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C. S. Lewis
[ The Great Divorce | 1946 ]

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The Great Divorce - Click to view!C.S. Lewis had remarkable skill in writing fictional stories that illustrated a part of the Christian walk, or, in simpler words, allegory. While many of his works show this skill (including The Chronicles of Narnia, Till We Have Faces, and The Pilgrim's Regress) none of them show this skill as much as The Great Divorce, in which he examines the post scriptum of the Christian's work on earth: the afterlife.

In a dream, Lewis finds himself in a dark and dreary place, where the houses are grey and empty, a dismal rain never stops, and time is eternally stuck in the bleak period just before sunset. Walking through this abominable town, he happens to find a bus stop which takes inhabitants out of this gloomy place and into a much brighter, happier world. Slightly bewildered, Lewis boards the bus and begins a journey out of that city (hell) and into a brighter place (heaven).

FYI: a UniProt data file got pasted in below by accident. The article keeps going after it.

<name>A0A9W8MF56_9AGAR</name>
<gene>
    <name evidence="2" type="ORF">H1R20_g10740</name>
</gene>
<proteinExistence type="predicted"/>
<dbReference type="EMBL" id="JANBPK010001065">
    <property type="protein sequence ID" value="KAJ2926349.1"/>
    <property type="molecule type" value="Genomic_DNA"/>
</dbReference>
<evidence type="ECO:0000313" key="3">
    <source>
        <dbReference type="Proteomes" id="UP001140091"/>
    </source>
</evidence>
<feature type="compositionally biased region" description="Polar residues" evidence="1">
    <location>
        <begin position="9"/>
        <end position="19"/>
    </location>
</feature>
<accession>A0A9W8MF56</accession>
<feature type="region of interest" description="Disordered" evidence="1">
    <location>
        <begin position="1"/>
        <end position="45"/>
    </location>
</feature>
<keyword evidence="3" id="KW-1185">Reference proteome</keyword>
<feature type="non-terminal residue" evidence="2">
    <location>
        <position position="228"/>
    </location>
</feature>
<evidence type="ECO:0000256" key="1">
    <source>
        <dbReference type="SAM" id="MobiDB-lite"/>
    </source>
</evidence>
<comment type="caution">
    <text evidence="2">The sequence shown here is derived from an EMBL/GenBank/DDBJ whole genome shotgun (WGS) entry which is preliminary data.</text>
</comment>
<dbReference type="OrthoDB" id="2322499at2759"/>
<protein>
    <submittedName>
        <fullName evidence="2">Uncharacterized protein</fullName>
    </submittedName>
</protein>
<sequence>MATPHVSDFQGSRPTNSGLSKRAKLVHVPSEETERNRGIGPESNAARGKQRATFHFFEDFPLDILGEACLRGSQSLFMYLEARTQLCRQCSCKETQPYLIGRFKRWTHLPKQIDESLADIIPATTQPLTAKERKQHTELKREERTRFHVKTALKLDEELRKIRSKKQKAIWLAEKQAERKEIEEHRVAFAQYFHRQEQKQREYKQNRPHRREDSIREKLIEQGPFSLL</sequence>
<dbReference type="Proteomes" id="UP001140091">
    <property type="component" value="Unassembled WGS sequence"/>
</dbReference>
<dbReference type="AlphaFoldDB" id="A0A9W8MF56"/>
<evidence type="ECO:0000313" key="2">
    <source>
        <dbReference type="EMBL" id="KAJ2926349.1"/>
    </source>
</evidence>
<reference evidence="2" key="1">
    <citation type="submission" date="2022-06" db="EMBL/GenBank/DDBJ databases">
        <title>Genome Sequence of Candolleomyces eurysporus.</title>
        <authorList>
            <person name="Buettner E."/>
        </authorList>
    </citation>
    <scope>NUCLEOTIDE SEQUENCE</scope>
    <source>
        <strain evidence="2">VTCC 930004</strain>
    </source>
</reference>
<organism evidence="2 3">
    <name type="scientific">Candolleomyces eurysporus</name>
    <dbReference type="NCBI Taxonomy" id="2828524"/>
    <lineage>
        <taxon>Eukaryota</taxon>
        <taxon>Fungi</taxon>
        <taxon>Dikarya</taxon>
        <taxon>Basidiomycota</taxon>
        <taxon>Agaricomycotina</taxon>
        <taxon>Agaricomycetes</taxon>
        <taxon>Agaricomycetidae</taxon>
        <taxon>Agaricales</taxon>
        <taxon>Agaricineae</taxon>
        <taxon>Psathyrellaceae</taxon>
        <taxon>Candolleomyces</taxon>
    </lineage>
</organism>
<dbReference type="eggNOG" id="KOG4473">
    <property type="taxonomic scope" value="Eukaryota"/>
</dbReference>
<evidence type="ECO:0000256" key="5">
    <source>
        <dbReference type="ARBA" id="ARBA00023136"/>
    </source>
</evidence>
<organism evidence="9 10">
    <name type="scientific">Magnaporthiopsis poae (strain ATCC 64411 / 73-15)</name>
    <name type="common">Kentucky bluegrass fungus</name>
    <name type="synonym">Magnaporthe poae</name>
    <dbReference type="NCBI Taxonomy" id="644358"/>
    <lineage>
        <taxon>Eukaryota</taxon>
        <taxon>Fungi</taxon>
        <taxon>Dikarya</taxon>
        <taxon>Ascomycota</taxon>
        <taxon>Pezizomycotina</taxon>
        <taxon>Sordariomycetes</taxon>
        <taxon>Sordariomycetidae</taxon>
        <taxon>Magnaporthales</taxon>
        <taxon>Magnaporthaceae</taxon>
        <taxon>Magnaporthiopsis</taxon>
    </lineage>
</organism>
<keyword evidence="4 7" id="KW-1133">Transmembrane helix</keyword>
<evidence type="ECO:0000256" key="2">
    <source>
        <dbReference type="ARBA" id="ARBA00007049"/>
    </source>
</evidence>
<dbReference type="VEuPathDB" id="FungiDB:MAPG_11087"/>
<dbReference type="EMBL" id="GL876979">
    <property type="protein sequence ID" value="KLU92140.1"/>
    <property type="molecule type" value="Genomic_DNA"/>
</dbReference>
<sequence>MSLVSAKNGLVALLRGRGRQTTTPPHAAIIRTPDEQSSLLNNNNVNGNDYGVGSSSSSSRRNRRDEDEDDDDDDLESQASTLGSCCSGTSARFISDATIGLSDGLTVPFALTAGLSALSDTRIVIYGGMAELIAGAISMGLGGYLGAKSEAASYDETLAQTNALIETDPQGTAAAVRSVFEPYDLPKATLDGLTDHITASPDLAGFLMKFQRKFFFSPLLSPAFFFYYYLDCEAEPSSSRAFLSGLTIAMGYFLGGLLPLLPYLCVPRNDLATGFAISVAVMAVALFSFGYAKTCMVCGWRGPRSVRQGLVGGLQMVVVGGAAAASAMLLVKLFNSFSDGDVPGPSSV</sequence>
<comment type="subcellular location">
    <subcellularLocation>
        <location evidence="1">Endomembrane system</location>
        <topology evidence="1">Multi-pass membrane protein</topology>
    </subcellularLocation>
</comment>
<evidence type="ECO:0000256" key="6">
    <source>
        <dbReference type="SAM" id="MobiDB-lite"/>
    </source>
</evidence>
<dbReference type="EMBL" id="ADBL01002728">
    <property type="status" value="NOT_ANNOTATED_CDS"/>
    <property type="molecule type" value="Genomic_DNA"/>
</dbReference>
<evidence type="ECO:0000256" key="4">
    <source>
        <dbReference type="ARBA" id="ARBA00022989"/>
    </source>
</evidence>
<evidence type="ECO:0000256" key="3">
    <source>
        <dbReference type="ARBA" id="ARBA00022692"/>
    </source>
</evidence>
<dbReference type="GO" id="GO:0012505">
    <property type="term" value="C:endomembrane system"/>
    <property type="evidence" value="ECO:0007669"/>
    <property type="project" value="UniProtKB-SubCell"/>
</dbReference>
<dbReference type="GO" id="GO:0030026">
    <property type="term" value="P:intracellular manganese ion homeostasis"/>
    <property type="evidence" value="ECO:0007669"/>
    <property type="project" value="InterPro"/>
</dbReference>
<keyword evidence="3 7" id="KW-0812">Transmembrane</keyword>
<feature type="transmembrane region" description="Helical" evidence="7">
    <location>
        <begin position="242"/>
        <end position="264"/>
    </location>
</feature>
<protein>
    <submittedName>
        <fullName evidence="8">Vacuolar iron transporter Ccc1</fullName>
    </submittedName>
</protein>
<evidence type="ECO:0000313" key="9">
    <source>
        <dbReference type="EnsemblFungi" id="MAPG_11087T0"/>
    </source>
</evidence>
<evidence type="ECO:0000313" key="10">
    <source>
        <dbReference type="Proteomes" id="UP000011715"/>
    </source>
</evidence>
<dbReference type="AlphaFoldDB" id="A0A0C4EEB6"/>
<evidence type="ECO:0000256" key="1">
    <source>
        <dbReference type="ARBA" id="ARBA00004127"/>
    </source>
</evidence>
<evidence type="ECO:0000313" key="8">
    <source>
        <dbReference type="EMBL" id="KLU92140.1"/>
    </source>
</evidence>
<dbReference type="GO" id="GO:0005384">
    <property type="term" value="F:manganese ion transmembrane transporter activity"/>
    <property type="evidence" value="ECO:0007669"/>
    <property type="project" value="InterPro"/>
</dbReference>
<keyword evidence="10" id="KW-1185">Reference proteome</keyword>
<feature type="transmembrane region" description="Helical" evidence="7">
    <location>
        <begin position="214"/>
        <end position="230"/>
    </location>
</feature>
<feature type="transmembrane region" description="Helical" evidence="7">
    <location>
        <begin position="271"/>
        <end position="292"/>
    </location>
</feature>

When he arrives at his destination, Lewis discovers that hell's inhabitants do not enjoy the beauty of this new land. In heaven, these people become ghosts because they are not strong enough to endure the substantive things of this world. The grass and water cut through their feet and even the tiniest apple is to heavy for the strongest ghost to carry. Yet, the ghosts refuse any help from heaven's residents and try in vain to conquer their struggles with their own power. Time and again, Lewis sees the ghosts fail on their own, but they still will not let go of what is holding them back.

Along the way, Lewis meets George MacDonald (author of At the Back of the North Wind and others) who aids him in his journey through heaven. Passing many sad spectacles of people from hell, Lewis begins to understand, with the help of MacDonald, that these people must throw away everything and commit themselves to completely follow Christ.

This little gem of a book requires deep thought, however, to fully comprehend all that Lewis intends to teach us. As usual, he pays close attention to detail and there are many hidden bits of knowledge that can only be picked up after the second or third reading. Lewis also paints excellent pictures in the reader's mind of what a person is like when he believes false things. All in all, anyone wishing to learn more about the relationship between Christianity and humanity should read this book. They will not regret it, and they may be challenged by Lewis's thought- provoking words.
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